my seatmate told me he also watched the previous day's performance, and although he was blown away by it, he said that this afternoon's show was even more breathtaking. i could not help but compare the staging to the space that SM allowed, but the change in venue and even the difference in perspective (in terms of how the seats were arranged) certainly contributed to a much more surreal, if not visceral experience. i found myself tapping along with the live musical accompaniment, and felt the groans of the chorus gnaw into my skin. also because CCP is a lot more liberal than SM, many of the warriors walked off the stage naked after a grueling battle scene, although to be honest, you'd be too distracted with the emotions on the front of the stage to even pay attention to the buttocks and breasts slinking in the background. during the talk balk, someone asked what the director meant to convey in the last scene when orosman raised a scepter. i whispered to my friend greg that the entire play was about symbolisms, and the brilliant young director replied that there is no right or wrong interpretation to anything that they presented: you bring home and chew on whatever you take away from the play. one of mine is borrowed from theater critic gibbs cadiz: anyone who has no washboard abs in "orosman at zafira" dies in the end.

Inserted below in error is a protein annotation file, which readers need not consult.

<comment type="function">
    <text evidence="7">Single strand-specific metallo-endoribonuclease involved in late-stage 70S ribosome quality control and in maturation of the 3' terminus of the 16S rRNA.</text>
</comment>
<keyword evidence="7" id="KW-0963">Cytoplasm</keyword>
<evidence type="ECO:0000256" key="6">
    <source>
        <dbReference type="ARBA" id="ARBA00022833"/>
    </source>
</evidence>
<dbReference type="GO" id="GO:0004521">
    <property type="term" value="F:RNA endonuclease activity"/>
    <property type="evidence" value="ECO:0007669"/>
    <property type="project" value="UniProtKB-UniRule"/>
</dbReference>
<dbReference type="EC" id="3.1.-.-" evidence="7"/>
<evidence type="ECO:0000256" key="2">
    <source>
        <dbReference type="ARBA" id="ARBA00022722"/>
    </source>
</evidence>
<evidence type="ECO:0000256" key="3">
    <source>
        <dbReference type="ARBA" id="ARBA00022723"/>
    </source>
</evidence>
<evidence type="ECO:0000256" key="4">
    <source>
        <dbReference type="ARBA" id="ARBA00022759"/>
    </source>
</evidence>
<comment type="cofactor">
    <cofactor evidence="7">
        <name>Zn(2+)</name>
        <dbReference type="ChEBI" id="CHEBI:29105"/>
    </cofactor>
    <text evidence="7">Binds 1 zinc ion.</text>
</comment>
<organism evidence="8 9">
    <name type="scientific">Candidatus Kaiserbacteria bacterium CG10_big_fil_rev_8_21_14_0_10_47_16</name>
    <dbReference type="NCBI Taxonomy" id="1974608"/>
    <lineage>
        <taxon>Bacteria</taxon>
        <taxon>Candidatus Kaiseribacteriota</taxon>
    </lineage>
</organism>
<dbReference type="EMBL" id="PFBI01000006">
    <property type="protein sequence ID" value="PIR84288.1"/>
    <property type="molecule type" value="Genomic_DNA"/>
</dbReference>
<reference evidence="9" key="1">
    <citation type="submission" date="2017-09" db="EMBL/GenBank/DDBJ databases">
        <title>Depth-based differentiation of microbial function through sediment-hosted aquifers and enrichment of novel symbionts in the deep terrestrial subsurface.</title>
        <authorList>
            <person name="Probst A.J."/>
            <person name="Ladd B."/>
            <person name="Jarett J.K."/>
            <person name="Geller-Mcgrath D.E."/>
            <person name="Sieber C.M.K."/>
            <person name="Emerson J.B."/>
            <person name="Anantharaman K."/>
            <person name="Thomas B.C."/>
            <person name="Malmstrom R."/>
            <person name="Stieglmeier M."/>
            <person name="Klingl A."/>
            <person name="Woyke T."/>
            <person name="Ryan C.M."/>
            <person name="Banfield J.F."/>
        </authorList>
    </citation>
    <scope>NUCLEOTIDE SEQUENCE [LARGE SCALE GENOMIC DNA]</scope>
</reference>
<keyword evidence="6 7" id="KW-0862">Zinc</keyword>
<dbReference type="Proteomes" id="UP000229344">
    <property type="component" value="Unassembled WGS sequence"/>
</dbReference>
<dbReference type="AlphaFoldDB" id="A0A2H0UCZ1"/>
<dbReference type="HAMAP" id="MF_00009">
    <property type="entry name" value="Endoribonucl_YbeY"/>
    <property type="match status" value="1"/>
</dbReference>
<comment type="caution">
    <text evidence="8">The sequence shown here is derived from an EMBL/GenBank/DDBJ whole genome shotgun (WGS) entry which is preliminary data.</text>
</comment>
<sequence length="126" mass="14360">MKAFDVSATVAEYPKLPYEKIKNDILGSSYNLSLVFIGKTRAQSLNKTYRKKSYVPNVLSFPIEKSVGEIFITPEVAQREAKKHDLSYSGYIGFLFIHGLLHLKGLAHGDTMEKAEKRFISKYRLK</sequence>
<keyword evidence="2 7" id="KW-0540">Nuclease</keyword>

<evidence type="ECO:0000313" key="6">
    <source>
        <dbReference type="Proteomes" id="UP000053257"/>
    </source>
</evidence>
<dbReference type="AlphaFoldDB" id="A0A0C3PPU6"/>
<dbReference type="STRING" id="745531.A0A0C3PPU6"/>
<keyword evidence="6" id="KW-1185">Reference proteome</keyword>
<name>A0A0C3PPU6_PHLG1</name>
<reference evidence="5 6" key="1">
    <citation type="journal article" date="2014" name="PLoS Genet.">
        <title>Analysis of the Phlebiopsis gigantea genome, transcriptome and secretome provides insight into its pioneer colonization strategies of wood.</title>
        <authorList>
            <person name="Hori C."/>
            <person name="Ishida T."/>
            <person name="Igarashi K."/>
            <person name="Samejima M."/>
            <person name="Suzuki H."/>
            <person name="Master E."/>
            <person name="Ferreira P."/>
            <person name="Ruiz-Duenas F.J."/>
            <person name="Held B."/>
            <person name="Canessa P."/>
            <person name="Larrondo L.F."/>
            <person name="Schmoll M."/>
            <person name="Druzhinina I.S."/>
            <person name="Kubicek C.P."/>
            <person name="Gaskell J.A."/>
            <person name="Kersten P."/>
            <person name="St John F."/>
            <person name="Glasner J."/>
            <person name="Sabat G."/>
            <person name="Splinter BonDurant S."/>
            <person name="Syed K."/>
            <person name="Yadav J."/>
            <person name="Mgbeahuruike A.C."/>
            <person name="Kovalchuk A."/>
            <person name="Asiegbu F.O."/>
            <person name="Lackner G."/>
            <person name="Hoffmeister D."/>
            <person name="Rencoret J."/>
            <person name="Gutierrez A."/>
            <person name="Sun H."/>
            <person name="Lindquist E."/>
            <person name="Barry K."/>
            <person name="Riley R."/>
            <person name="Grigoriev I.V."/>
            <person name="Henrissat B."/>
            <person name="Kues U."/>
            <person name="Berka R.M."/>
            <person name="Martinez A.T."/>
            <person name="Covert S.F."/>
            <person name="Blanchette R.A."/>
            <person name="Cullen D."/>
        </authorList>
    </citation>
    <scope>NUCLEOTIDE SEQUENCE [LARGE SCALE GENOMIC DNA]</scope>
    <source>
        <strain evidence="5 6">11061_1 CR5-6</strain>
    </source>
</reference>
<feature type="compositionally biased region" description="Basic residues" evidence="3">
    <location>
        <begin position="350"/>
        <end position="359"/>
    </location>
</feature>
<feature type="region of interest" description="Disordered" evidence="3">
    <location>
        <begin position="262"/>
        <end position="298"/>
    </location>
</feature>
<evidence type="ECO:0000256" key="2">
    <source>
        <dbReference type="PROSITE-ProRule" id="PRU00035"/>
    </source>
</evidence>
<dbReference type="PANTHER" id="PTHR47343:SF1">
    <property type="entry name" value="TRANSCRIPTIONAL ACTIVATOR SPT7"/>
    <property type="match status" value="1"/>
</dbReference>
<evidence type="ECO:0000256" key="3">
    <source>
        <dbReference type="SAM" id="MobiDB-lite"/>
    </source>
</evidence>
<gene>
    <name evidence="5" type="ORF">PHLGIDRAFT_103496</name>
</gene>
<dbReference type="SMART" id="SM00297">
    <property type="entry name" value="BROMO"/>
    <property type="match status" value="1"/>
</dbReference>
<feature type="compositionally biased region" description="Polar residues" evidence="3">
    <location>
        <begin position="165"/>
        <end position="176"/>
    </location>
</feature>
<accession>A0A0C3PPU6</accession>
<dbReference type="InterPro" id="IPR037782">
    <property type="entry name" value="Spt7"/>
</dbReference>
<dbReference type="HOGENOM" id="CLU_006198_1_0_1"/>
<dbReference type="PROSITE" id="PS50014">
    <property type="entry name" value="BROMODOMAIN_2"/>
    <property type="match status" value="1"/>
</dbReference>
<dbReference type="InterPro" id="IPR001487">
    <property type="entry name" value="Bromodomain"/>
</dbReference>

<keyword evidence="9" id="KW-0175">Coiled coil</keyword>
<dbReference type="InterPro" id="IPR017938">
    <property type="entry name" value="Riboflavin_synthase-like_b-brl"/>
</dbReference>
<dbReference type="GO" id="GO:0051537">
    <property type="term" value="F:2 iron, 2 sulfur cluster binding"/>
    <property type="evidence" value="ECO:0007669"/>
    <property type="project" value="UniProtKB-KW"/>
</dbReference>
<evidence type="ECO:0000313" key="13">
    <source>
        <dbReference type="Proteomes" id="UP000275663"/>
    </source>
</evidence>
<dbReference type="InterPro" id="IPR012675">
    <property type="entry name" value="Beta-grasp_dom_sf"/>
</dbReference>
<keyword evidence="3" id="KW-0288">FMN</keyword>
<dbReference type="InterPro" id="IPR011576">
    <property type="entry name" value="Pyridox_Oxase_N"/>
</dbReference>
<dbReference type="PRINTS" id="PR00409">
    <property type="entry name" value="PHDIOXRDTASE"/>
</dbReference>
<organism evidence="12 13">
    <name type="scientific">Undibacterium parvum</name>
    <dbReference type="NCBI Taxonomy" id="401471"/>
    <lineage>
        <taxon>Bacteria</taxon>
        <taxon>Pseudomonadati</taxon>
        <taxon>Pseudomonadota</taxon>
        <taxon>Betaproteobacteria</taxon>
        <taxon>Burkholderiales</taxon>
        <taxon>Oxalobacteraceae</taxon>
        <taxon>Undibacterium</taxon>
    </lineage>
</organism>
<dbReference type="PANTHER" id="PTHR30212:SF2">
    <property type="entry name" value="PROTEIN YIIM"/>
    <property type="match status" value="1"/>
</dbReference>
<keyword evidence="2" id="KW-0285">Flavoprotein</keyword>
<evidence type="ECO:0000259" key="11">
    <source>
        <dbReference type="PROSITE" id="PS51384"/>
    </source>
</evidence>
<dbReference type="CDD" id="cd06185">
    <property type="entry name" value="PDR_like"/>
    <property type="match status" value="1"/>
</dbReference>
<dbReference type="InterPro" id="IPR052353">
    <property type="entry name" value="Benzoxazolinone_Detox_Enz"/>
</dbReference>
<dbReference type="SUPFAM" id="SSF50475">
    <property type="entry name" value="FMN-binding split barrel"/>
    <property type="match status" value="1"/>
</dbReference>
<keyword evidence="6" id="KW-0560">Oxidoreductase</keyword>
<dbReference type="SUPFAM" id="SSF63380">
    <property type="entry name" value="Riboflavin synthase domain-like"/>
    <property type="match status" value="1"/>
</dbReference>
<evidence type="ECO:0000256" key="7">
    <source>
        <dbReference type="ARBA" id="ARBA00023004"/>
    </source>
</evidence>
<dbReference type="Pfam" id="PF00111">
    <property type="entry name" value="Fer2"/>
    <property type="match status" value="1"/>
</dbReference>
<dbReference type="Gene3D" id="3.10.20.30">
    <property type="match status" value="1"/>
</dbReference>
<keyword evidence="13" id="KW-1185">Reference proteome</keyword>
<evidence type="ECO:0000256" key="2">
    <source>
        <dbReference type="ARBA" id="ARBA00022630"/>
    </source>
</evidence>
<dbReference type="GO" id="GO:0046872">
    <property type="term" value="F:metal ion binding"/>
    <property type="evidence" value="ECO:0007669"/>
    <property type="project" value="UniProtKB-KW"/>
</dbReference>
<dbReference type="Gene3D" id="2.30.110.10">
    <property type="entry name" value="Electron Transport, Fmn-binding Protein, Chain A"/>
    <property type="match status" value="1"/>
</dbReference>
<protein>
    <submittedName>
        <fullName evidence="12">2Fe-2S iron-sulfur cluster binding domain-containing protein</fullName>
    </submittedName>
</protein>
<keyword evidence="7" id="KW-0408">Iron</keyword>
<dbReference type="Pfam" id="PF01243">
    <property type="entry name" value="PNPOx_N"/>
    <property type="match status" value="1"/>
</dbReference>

i actually saw an earlier play a week before the NTF started. it was an adaptation of select stories from tony perez's "cubao pagkagat ng dilim". it was staged by distiyero theater commune at an unusual venue: the orchid garden suites (where i stayed when i was taking the bar exams), and i have to say, it was an epic disappointment, i am reminded of a poorly planned student production; the people behind it should be meted the punishment of destierro. it was a good thing though that i bumped into my old friend charlie, who is teaching english literature at the DLSU-taft.